Seleste and The Boy review: Professor Gargoyle (Lovecraft Middle School #1) by Charles Gilman

Strange things are happening at Lovecraft Middle School. Rats are leaping from lockers. Students are disappearing.  The school library is a labyrinth of secret corridors. And the science teacher is acting very peculiar – in fact, he just might be a monster-in-disguise.  Twelve-year-old Robert Arthur knew that seventh grade was going to be weird, but this is ridiculous!

Professor Gargoyle (Volume I in the Tales from Lovecraft Middle School series) is full of bizarre beasts, strange mysteries, and nonstop adventure.  It’s perfect for readers ages 10 and up. Best of all, the cover features a state-of-the-art “morphing” photo portrait – so you can personally witness the professor transforming into a monster.  You won’t believe your eyes!

  • Hardcover: 160 pages
  • Publisher: Quirk Books (September 25, 2012)
  • Price:$13.99
  • Language: English
  • ISBN-10: 1594745919
  • ISBN-13: 978-1594745911
  • Buy at Amazon

Seleste here. For those of you who don’t remember, my son helped me review a middle grade novel a while back. When Nat got the email regarding this book and asked if any of our kids wanted to do it, The Boy jumped at it. So, without further ado, I give you my son’s review…

There’s a lot of creativity in this, a lot of stuff that would be great for kids because it has stuff like labyrinths, unreal attics, two-headed rats, monsters. Clearly, a lot of imagination was put into it. The actual story is quite amazing. One of the best parts is how the author made the demons seem like they could be real.

And that was the end of his review. He didn’t have a lot more to say about it than that. Which drove me to read the book after he finished. My review is a little less enthusiastic (and filled with comparisons to other middle grade and chapter book series).

We’ll start with the physical book itself. Like the 39 Clues and Diary of a Wimpy Kid books, these are hardcover. Now the covers are really cool (they are lenticular and shift from a normal picture of the title character to one of them in their evil form) and the paper is very nice and thick. There are some fabulous illustrations throughout. (A warning for arachnophobes, however, there is a drawing of a huge spider. The Boy was nice enough to cover it with a post-it for me.) Fantastically put together books that will hold up for years, but I read this to help The Boy write his review and it seems designed story-wise more like those series that can go on forever, ala The Magic Treehouse. Since I think the books skew toward more of a young-middle middle grade, I have a tough time with the idea of shelling out the cover price for these books when my kid will outgrow them in just a couple years (or sooner).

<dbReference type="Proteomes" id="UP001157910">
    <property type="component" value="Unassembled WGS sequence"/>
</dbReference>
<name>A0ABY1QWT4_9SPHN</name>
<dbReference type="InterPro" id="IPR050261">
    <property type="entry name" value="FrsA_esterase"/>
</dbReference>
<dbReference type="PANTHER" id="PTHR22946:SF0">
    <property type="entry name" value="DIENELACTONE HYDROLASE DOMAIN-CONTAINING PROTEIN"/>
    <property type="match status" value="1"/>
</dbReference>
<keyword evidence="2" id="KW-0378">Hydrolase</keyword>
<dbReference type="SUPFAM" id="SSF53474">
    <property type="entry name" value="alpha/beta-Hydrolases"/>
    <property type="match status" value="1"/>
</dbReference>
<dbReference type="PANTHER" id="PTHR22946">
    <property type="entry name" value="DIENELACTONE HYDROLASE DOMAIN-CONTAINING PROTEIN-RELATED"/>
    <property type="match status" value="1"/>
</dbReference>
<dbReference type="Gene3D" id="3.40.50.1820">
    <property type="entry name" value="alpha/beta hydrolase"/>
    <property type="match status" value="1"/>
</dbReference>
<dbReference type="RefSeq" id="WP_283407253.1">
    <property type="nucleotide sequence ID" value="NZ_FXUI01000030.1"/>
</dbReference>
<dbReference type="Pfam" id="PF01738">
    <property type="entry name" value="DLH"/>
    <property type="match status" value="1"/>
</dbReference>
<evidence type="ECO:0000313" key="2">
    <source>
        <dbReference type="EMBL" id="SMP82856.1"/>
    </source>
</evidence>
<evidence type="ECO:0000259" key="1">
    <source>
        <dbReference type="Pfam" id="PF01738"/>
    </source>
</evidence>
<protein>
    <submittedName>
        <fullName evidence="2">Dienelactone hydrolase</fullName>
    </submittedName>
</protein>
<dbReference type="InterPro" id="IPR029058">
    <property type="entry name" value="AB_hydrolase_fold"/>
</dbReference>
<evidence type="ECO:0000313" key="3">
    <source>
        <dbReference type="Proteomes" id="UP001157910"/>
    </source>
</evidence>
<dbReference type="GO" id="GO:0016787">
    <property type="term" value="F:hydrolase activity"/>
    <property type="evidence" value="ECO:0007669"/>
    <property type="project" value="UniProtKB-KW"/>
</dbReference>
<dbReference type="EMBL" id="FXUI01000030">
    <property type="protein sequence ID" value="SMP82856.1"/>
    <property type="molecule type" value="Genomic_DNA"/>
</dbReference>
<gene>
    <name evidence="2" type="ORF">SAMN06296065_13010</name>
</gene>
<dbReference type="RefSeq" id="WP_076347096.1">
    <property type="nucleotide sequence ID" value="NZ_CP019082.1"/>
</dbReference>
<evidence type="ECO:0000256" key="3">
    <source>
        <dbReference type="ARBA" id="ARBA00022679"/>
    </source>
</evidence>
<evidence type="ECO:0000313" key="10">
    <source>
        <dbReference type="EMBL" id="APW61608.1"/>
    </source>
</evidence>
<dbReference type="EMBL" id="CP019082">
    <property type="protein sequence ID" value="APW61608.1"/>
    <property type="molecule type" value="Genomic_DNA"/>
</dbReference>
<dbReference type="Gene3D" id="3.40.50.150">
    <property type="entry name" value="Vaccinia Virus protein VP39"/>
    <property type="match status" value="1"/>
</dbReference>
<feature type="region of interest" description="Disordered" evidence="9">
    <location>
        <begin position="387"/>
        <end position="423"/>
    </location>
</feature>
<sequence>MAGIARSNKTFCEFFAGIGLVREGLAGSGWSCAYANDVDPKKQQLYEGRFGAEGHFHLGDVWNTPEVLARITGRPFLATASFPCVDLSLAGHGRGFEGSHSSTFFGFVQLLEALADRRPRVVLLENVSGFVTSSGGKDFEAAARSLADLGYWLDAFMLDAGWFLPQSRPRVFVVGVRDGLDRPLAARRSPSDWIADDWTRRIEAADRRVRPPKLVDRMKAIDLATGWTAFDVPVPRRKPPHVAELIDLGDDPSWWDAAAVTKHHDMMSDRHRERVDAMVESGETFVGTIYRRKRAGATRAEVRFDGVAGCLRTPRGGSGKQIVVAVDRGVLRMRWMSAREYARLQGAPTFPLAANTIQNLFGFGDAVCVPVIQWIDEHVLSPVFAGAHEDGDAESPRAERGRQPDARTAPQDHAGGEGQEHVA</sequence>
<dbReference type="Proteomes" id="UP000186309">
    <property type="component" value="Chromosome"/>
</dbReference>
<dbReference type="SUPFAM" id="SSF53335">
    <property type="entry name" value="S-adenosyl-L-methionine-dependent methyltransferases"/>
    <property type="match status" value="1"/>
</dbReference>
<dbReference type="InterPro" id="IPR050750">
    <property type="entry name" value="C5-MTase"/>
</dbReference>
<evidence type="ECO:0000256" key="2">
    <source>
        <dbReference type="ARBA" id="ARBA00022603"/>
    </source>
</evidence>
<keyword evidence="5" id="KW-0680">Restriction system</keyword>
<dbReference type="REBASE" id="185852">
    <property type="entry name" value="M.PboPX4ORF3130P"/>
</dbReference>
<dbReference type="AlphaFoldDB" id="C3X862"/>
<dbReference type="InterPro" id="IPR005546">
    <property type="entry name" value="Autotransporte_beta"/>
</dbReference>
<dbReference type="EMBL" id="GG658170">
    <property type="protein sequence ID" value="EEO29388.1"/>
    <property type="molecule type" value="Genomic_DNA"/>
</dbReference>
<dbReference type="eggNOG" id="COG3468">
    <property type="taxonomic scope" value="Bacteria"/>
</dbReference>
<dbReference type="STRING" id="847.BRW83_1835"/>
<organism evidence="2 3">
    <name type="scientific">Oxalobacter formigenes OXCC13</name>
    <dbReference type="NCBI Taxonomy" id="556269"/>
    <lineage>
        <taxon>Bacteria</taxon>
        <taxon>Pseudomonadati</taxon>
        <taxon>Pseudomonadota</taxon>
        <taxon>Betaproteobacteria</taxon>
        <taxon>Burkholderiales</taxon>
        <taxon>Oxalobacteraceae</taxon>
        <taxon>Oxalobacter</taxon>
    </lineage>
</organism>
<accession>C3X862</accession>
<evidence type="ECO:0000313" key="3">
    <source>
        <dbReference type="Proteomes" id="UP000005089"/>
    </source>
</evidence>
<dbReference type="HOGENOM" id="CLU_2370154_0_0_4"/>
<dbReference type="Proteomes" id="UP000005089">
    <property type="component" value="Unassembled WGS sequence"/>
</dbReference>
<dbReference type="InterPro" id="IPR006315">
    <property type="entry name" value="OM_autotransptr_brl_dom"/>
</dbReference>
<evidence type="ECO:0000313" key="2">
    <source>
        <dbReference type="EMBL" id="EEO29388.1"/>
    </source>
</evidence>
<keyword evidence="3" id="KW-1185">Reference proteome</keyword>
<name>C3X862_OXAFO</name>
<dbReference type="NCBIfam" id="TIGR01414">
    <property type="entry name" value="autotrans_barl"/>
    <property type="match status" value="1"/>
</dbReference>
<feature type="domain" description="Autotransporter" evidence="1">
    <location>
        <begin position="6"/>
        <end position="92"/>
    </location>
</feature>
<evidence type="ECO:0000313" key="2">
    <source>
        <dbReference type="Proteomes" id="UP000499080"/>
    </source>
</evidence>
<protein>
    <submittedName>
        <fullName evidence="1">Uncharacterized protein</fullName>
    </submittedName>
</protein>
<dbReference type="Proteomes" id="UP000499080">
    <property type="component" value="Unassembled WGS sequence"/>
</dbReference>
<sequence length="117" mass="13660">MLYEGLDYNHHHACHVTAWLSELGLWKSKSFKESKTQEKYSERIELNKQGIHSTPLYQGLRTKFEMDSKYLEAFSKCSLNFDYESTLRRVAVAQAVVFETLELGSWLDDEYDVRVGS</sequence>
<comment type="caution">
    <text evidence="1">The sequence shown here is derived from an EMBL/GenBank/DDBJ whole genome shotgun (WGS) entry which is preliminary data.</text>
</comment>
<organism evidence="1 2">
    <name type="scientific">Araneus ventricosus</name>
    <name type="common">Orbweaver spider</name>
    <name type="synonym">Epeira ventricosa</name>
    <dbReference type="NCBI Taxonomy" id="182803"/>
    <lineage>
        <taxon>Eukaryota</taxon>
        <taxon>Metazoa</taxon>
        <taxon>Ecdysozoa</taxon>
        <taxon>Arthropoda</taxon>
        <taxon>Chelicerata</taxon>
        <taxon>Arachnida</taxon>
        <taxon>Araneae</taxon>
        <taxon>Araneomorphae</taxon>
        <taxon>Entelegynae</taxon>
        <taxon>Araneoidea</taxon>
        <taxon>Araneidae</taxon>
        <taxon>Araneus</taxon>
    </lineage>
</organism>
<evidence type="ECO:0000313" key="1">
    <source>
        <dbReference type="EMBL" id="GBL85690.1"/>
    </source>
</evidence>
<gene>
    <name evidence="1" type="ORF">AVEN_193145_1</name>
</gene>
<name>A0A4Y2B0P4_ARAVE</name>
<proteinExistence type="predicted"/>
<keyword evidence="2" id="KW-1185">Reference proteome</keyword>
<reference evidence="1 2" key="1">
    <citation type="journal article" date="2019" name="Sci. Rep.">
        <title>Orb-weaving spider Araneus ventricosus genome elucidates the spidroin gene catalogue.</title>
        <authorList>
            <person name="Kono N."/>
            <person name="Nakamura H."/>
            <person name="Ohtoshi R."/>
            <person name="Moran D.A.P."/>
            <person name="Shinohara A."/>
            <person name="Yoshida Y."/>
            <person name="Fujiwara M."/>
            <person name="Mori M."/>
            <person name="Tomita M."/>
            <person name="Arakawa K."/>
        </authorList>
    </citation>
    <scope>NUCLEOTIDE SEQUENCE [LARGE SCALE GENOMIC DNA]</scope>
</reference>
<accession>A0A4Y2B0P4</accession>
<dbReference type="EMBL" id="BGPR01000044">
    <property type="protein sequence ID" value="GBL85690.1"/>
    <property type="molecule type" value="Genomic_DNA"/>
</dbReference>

The story was okay, and I’m sure for the target audience, it would fall under fun, exciting and all that. The problem is, it felt like someone said “Hey, Rick Riordan’s doing really well with the mythology stuff. We need a book like that.” Then someone threw in a little Harry Potter (with the new, magical school) and some Magic Tree House, took the whole thing, shook it up, and this is what came out. Problem is, with the exception of Magic Tree House (which I’m not a huge fan of), Lovecraft Middle School falls short of all those other series.

None of the characters was really stand-out, and asking my son about this months later (because we suck and never finished the review) he couldn’t remember much about it at all. Other than Professor Gargoyle himself, who is on the cover and currently staring at me, I can’t even recall any of the characters names.

In short, it’s not a bad book by any stretch, but it’s not a great book either. When a publisher is asking parents to shell out $13.95 for a middle grade book, I expect it to be one that my kids will love until it falls apart. Lovecraft Middle School, sadly, just doesn’t make the grade.

As far as rating, I left that to The Boy, and he said…

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